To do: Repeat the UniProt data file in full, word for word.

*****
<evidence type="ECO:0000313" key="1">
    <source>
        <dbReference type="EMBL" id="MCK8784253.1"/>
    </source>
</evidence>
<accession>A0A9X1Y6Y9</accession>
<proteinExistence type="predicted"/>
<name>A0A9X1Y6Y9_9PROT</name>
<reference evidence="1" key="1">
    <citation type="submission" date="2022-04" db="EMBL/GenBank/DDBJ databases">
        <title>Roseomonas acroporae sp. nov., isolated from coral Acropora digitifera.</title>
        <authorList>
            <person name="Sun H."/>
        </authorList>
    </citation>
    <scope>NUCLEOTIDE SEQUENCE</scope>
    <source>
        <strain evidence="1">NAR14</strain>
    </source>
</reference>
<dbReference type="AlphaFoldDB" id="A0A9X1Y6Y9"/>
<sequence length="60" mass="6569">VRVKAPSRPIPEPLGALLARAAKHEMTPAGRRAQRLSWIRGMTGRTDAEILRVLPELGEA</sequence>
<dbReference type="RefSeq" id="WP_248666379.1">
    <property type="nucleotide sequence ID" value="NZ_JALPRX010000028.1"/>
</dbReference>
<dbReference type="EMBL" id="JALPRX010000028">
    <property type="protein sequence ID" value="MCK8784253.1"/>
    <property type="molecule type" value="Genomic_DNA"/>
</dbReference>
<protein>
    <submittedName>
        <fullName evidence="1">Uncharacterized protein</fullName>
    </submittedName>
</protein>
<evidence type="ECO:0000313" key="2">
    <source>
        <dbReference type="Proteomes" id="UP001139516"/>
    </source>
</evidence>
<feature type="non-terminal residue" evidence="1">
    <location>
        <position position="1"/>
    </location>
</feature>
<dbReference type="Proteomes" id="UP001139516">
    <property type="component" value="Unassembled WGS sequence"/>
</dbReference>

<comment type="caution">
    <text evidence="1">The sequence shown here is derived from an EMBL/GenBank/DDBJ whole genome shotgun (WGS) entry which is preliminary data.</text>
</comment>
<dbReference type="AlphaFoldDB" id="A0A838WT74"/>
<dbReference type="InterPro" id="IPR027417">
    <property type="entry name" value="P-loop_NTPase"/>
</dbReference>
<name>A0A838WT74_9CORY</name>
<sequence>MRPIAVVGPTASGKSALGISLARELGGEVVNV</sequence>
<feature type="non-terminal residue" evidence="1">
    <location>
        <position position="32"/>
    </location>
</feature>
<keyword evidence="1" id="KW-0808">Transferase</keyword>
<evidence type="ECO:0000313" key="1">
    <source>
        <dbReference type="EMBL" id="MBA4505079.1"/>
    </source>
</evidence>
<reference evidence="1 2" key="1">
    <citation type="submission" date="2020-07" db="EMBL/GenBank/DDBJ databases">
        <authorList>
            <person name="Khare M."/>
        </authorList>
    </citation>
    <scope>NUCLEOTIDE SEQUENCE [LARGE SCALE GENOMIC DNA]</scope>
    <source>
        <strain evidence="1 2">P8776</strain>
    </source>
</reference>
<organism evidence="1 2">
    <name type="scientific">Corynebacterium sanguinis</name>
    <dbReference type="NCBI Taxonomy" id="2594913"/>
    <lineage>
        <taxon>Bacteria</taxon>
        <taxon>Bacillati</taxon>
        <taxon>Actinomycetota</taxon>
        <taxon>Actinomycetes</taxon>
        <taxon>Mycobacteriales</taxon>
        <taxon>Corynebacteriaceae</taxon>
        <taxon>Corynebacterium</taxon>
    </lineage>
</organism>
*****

<evidence type="ECO:0000313" key="1">
    <source>
        <dbReference type="EMBL" id="MCK8784253.1"/>
    </source>
</evidence>
<accession>A0A9X1Y6Y9</accession>
<proteinExistence type="predicted"/>
<name>A0A9X1Y6Y9_9PROT</name>
<reference evidence="1" key="1">
    <citation type="submission" date="2022-04" db="EMBL/GenBank/DDBJ databases">
        <title>Roseomonas acroporae sp. nov., isolated from coral Acropora digitifera.</title>
        <authorList>
            <person name="Sun H."/>
        </authorList>
    </citation>
    <scope>NUCLEOTIDE SEQUENCE</scope>
    <source>
        <strain evidence="1">NAR14</strain>
    </source>
</reference>
<dbReference type="AlphaFoldDB" id="A0A9X1Y6Y9"/>
<sequence length="60" mass="6569">VRVKAPSRPIPEPLGALLARAAKHEMTPAGRRAQRLSWIRGMTGRTDAEILRVLPELGEA</sequence>
<dbReference type="RefSeq" id="WP_248666379.1">
    <property type="nucleotide sequence ID" value="NZ_JALPRX010000028.1"/>
</dbReference>
<dbReference type="EMBL" id="JALPRX010000028">
    <property type="protein sequence ID" value="MCK8784253.1"/>
    <property type="molecule type" value="Genomic_DNA"/>
</dbReference>
<protein>
    <submittedName>
        <fullName evidence="1">Uncharacterized protein</fullName>
    </submittedName>
</protein>
<evidence type="ECO:0000313" key="2">
    <source>
        <dbReference type="Proteomes" id="UP001139516"/>
    </source>
</evidence>
<feature type="non-terminal residue" evidence="1">
    <location>
        <position position="1"/>
    </location>
</feature>
<dbReference type="Proteomes" id="UP001139516">
    <property type="component" value="Unassembled WGS sequence"/>
</dbReference>

<comment type="caution">
    <text evidence="1">The sequence shown here is derived from an EMBL/GenBank/DDBJ whole genome shotgun (WGS) entry which is preliminary data.</text>
</comment>
<dbReference type="AlphaFoldDB" id="A0A838WT74"/>
<dbReference type="InterPro" id="IPR027417">
    <property type="entry name" value="P-loop_NTPase"/>
</dbReference>
<name>A0A838WT74_9CORY</name>
<sequence>MRPIAVVGPTASGKSALGISLARELGGEVVNV</sequence>
<feature type="non-terminal residue" evidence="1">
    <location>
        <position position="32"/>
    </location>
</feature>
<keyword evidence="1" id="KW-0808">Transferase</keyword>
<evidence type="ECO:0000313" key="1">
    <source>
        <dbReference type="EMBL" id="MBA4505079.1"/>
    </source>
</evidence>
<reference evidence="1 2" key="1">
    <citation type="submission" date="2020-07" db="EMBL/GenBank/DDBJ databases">
        <authorList>
            <person name="Khare M."/>
        </authorList>
    </citation>
    <scope>NUCLEOTIDE SEQUENCE [LARGE SCALE GENOMIC DNA]</scope>
    <source>
        <strain evidence="1 2">P8776</strain>
    </source>
</reference>
<organism evidence="1 2">
    <name type="scientific">Corynebacterium sanguinis</name>
    <dbReference type="NCBI Taxonomy" id="2594913"/>
    <lineage>
        <taxon>Bacteria</taxon>
        <taxon>Bacillati</taxon>
        <taxon>Actinomycetota</taxon>
        <taxon>Actinomycetes</taxon>
        <taxon>Mycobacteriales</taxon>
        <taxon>Corynebacteriaceae</taxon>
        <taxon>Corynebacterium</taxon>
    </lineage>
</organism>